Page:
Oscar Quine cleanses, tones and moisturises to find skin-savers blokes will be proud to display on the bathroom shelf
Malky Mackay allegations: Malky Mackay, Iain Moody and another grim day for English football

Mackay, Moody and another grim day for English football

The latest shocking claims do nothing to dispel the image that some in the game on these shores exist in a time warp, laments Sam Wallace
La Liga analysis: Will Barcelona's hopes go out of the window?

Will Barcelona's hopes go out of the window?

Pete Jenson starts his preview of the Spanish season, which begins on Saturday, by explaining how Fifa’s transfer ban will affect the Catalans
Middle East crisis: We know all too much about the cruelty of Isis – but all too little about who they are

We know all too much about the cruelty of Isis – but all too little about who they are

Now Obama has seen the next US reporter to be threatened with beheading, will he blink, asks Robert Fisk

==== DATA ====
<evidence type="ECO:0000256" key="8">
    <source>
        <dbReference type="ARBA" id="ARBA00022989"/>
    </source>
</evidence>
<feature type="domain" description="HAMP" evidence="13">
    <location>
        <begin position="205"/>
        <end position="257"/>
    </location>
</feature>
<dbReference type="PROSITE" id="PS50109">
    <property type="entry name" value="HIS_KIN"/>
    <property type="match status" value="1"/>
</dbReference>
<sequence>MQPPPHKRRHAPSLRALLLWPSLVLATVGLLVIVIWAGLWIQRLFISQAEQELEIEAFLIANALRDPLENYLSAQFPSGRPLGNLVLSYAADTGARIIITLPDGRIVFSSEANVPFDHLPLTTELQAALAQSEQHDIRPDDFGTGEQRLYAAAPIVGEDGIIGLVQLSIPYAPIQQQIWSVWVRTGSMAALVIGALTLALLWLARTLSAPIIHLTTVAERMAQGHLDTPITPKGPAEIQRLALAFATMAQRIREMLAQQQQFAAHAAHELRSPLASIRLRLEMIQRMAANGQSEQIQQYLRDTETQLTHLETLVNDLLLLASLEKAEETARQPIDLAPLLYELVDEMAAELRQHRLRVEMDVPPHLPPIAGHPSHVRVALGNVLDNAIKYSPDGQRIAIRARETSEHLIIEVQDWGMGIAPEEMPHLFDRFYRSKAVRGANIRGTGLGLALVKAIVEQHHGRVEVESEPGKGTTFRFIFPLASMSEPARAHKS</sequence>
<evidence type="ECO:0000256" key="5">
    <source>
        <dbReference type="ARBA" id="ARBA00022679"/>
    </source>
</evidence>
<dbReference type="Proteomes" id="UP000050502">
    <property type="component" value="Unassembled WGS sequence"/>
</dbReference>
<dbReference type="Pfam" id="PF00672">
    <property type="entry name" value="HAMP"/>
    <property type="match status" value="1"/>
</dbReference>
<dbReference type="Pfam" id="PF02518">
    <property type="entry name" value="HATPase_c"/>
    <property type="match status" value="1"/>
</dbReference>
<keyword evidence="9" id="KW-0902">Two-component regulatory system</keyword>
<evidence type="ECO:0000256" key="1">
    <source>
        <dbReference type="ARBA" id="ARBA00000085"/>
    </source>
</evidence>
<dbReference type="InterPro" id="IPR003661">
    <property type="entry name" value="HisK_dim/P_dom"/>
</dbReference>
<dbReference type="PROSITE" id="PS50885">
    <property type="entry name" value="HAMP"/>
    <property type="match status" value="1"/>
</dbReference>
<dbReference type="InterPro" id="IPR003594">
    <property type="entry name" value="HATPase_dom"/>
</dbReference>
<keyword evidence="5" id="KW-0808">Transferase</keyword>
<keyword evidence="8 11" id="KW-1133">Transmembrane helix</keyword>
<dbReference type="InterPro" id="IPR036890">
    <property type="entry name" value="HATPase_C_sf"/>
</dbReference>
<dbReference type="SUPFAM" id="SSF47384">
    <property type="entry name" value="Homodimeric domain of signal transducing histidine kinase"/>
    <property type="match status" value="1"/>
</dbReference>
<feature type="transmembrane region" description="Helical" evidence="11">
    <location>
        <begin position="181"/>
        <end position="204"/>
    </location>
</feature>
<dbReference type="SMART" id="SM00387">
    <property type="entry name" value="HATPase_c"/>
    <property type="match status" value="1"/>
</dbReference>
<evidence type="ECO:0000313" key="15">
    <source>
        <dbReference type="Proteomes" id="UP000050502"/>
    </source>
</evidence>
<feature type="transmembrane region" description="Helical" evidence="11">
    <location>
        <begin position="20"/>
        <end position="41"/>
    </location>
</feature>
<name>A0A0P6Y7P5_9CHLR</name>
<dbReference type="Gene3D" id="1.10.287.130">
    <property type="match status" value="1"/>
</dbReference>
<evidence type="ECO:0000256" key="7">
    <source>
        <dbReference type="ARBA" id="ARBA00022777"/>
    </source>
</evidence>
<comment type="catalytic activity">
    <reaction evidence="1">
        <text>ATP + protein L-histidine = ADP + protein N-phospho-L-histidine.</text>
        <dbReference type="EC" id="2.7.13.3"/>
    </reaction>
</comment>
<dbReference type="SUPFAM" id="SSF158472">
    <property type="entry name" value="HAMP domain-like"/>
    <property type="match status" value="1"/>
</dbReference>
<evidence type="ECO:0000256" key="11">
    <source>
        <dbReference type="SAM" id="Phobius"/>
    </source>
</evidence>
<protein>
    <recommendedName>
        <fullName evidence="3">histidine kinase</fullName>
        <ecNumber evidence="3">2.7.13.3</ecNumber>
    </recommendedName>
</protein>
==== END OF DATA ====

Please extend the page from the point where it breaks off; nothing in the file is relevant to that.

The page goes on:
Neanderthals lived alongside humans for centuries, latest study shows

Final resting place of our Neanderthal neighbours revealed

Bones dated to 40,000 years ago show species may have died out in Belgium species co-existed
Scottish independence: The new Scots who hold fate of the UK in their hands

The new Scots who hold fate of the UK in their hands

Scotland’s immigrants are as passionate about the future of their adopted nation as anyone else
Britain's ugliest buildings: Which monstrosities should be nominated for the Dead Prize?

Blight club: Britain's ugliest buildings

Following the architect Cameron Sinclair's introduction of the Dead Prize, an award for ugly buildings, John Rentoul reflects on some of the biggest blots on the UK landscape